Damien Broderick wrote:
> I'm eagerly
> awaiting some detailed commentary from the computing gurus. Meanwhile, I
> am disturbed by one indication that Eli is approaching his task
> (understandably - how much can one guy cover?) without much sense of the
> last 40 or 50 years' accumulated philosophy, let alone such really
> important archives of wisdom as sf.
SF, yes. I have, for example, read "Tik-Tok" and "Roderick", which you refer to later on. In both cases, the cognitive nature of the Asimov loss is never explained, and is usually guessed to be a manufacturing flaw. You don't need "Tik-Tok" for that; it's available in "Frankenstein". Greg Egan's "Quarantine" is the only really detailed look (that I've read) at a coercion which fails for fundamental reasons of cognitive science.
As for philosophy - have you taken a look at QCL, the Quantum Computing Language? It's not enough that AI-writers have to be computer scientists, cognitive scientists, neurologists, psychologists, and consciousness philosophers; now we have to be quantum physicists. If it weren't for Penrose's "Shadows of the Mind", I'd have been totally lost. So yeah, you're right, the last 50 years worth of philosophy haven't been getting much attention, except for the AI-oriented stuff. _Ancient_ philosophy, maybe, as long as I avoid fools like the arch-traitor Plato.
> The fact that Eli places at the core
> of his endeavours the really silly instruction that we must
> < Never allow arbitrary, illogical, or untruthful goals to enter the AI. >
> reflects a touching faith in human powers of understanding and consistency.
I'm not quite sure what you mean by this.
> There is some play made of Asimov's Three Laws, and a heart-felt admonition
> that AI designers not be taken in by this great but erroneous deontological
> doctrine. Calm down, Eli - nobody has ever taken that gadget seriously,
> least of all Isaac (who took it over from Campbell as a story-generating
> device exactly because of its capacity to spew out entertainingly
> inconsistent interpretations and even world-views in the poor machine in
> its thrall).
I quote from Asimov's "The Complete Robot":
"What's more, in 'Runaround' I listed my 'Three Laws of Robotics' in explicit detail for the first time, and these, too, became famous. At least, they are quoted in and out of season, in all sorts of places that have nothing primarily to do with science fiction, even in general quotation references. And people who work in the field of artificial intelligence sometimes take occasion to tell me that they think the Three Laws will serve as a good guide."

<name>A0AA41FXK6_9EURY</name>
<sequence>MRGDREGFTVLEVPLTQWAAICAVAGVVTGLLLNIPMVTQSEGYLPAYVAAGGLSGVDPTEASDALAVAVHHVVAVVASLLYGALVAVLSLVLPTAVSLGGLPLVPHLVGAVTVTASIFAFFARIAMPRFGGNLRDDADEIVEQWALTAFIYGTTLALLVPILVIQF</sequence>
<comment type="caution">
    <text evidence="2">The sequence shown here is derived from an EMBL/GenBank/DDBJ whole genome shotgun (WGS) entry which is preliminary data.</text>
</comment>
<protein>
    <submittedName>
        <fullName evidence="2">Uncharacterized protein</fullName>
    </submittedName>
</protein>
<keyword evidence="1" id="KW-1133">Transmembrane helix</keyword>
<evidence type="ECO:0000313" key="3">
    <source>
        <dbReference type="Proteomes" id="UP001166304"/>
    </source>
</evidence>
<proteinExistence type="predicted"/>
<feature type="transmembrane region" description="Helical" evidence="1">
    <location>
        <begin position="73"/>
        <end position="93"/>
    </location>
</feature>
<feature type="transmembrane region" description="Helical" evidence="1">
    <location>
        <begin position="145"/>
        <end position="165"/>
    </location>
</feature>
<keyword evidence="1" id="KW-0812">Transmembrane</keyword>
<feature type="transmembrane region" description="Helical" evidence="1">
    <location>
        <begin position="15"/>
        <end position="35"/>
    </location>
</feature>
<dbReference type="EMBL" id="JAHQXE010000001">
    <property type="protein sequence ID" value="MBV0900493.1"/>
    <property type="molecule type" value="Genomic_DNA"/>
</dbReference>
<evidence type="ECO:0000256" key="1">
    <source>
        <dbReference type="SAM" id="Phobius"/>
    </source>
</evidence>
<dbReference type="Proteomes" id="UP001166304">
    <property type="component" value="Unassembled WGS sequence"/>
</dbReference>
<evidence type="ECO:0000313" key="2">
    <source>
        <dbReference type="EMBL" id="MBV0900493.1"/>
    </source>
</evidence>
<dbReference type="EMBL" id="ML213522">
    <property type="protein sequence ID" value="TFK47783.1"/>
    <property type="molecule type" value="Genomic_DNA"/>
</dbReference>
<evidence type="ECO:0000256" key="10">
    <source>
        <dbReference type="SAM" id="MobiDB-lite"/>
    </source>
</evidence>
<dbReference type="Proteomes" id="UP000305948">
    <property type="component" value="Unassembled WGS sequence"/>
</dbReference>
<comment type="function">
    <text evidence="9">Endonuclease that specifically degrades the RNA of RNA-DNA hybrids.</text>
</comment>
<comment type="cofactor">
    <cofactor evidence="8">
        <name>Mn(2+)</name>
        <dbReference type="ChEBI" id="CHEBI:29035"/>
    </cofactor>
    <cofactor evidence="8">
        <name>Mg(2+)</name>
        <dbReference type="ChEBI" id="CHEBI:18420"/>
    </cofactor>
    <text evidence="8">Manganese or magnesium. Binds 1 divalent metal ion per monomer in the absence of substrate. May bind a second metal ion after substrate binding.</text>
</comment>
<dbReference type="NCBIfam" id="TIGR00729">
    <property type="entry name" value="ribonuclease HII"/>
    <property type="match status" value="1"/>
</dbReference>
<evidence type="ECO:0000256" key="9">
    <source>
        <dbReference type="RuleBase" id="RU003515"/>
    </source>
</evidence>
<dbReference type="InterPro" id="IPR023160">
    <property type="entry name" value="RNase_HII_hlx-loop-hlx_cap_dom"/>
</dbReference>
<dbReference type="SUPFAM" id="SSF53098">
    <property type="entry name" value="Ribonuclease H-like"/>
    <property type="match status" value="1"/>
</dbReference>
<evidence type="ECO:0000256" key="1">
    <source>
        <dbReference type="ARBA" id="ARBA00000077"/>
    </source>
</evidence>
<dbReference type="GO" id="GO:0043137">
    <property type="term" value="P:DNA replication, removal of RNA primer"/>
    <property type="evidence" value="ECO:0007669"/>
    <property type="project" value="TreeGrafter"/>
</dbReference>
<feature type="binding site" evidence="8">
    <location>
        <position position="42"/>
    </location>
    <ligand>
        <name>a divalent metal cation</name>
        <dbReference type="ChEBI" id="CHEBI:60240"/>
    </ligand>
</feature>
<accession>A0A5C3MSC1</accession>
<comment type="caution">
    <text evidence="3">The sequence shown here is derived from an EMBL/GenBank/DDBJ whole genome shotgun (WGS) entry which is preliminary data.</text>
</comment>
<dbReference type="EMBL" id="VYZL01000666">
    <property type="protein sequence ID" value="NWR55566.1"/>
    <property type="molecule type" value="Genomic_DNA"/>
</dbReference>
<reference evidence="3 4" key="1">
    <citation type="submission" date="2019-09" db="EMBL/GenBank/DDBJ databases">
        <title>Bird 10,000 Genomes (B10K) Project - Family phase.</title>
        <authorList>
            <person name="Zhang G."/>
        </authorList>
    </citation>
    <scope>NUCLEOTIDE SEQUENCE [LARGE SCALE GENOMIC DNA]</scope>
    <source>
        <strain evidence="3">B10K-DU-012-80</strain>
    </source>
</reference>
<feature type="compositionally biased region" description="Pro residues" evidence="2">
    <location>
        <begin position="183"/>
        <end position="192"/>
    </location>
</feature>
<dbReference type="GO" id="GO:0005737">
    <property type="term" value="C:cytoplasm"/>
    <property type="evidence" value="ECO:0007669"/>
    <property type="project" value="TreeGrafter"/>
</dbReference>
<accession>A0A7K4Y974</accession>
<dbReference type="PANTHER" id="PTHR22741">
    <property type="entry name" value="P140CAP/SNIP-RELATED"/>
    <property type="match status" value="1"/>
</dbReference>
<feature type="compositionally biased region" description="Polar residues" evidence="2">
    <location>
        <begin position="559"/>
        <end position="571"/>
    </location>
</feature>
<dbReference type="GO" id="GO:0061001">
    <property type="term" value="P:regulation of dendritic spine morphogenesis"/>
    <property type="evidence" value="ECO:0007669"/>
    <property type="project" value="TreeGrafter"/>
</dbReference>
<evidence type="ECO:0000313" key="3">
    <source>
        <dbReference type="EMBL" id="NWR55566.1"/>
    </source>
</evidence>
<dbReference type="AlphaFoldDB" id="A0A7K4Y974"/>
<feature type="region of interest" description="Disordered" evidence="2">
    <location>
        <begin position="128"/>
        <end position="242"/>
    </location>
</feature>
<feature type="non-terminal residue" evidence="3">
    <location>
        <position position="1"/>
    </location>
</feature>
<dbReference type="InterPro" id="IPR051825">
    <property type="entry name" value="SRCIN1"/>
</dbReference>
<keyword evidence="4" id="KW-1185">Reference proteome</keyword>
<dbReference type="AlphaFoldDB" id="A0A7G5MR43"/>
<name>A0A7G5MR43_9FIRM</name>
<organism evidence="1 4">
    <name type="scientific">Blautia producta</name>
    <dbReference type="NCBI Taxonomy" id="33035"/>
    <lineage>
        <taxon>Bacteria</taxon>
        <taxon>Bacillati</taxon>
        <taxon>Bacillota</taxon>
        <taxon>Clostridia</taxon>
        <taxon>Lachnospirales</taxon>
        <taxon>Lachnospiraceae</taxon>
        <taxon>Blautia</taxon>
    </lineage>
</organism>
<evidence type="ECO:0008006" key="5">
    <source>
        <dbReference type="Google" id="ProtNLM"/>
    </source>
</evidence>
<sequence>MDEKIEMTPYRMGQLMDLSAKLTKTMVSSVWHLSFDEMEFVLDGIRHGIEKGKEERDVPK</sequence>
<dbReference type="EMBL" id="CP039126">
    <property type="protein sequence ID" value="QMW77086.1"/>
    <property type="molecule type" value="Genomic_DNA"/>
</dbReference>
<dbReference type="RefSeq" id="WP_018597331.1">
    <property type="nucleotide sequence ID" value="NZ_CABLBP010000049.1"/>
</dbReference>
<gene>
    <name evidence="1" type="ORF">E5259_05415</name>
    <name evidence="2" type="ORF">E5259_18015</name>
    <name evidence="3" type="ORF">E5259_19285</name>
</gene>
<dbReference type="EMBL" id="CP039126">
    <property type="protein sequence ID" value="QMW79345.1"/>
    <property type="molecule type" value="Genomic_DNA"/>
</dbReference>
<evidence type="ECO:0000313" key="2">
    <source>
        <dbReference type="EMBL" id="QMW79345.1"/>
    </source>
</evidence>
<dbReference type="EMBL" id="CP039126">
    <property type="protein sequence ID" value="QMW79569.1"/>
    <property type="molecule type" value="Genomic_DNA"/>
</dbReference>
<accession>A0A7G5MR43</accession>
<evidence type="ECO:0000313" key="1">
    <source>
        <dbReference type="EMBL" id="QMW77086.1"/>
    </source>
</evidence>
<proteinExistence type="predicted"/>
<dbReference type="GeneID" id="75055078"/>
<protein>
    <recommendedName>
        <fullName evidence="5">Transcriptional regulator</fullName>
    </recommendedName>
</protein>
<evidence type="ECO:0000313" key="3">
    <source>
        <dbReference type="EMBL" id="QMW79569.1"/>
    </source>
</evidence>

I hear about them all the time. Not necessarily from AI workers, but Asimov has done a very good job of teaching everyone to think that AIs need coercions to keep them in order. Now I not only have to worry about the AIers, I have to worry about the venture capitalists and the marketers and the managers.
> The best deconstruction/demolition outside formal philosophy of this
> program is found in various stories and novels by the brilliant John
> Sladek, who is usually mysteriously overlooked by people who know Rudy
> Rucker's work, let alone Asimov's. Sladek showed again and again how
> fatuous the Three Laws are, how inevitable the escape from their supposed
> restraints. Look for his stories, anbd the novels TIK-TOK, RODERICK, OR
> THE EDUCATION OF A YOUNG MACHINE, and RODERICK AT RANDOM. (God knows how
> he managed to leave the B off the start of those titles.)
Incredibly funny books - but they are not cognitive science. Reading them, you'd think: "My God, look what happens when robots go unrestrained! We'd better make extra sure to slap more coercions on them." That the robots go insane _because_ of the coercions, not in spite of them, is never suggested.
> More seriously, the topic of discursive reframing (which makes a total hash
> of any `Prime Directive' imaginable) can be pursued in books such as
> Stanley Fish's reader-response diatribe IS THERE A TEXT IN THIS CLASS?
> through to my own THEORY AND ITS DISCONTENTS. It's fundamental to Roger
> Schank's work in AI, too, I'd have thought.
I'm not familiar with "discursive reframing", and I can't find it on the Internet, but offhand I suspect that it's either a problem of infinite recursion or the unstable definition problem. In any case, I'm not sure what you mean by it making a hash of the "Prime Directive"; I suspect you meant "Three Laws". And it's very easy to imagine all kinds of Three Laws that can be imposed on a system. That's the problem.
Philosophically absurd things happen all the time. Nobody will leave coercions out because they're philosophically absurd. You need to say: "You can't give AIs absolute orders because they'll go insane." You need to say: "Coercions are fundamentally irrational, and if we build an irrational AI it will become irrational in a way we don't expect."
-- email@example.com Eliezer S. Yudkowsky http://pobox.com/~sentience/AI_design.temp.html http://pobox.com/~sentience/sing_analysis.html Disclaimer: Unless otherwise specified, I'm not telling you everything I think I know.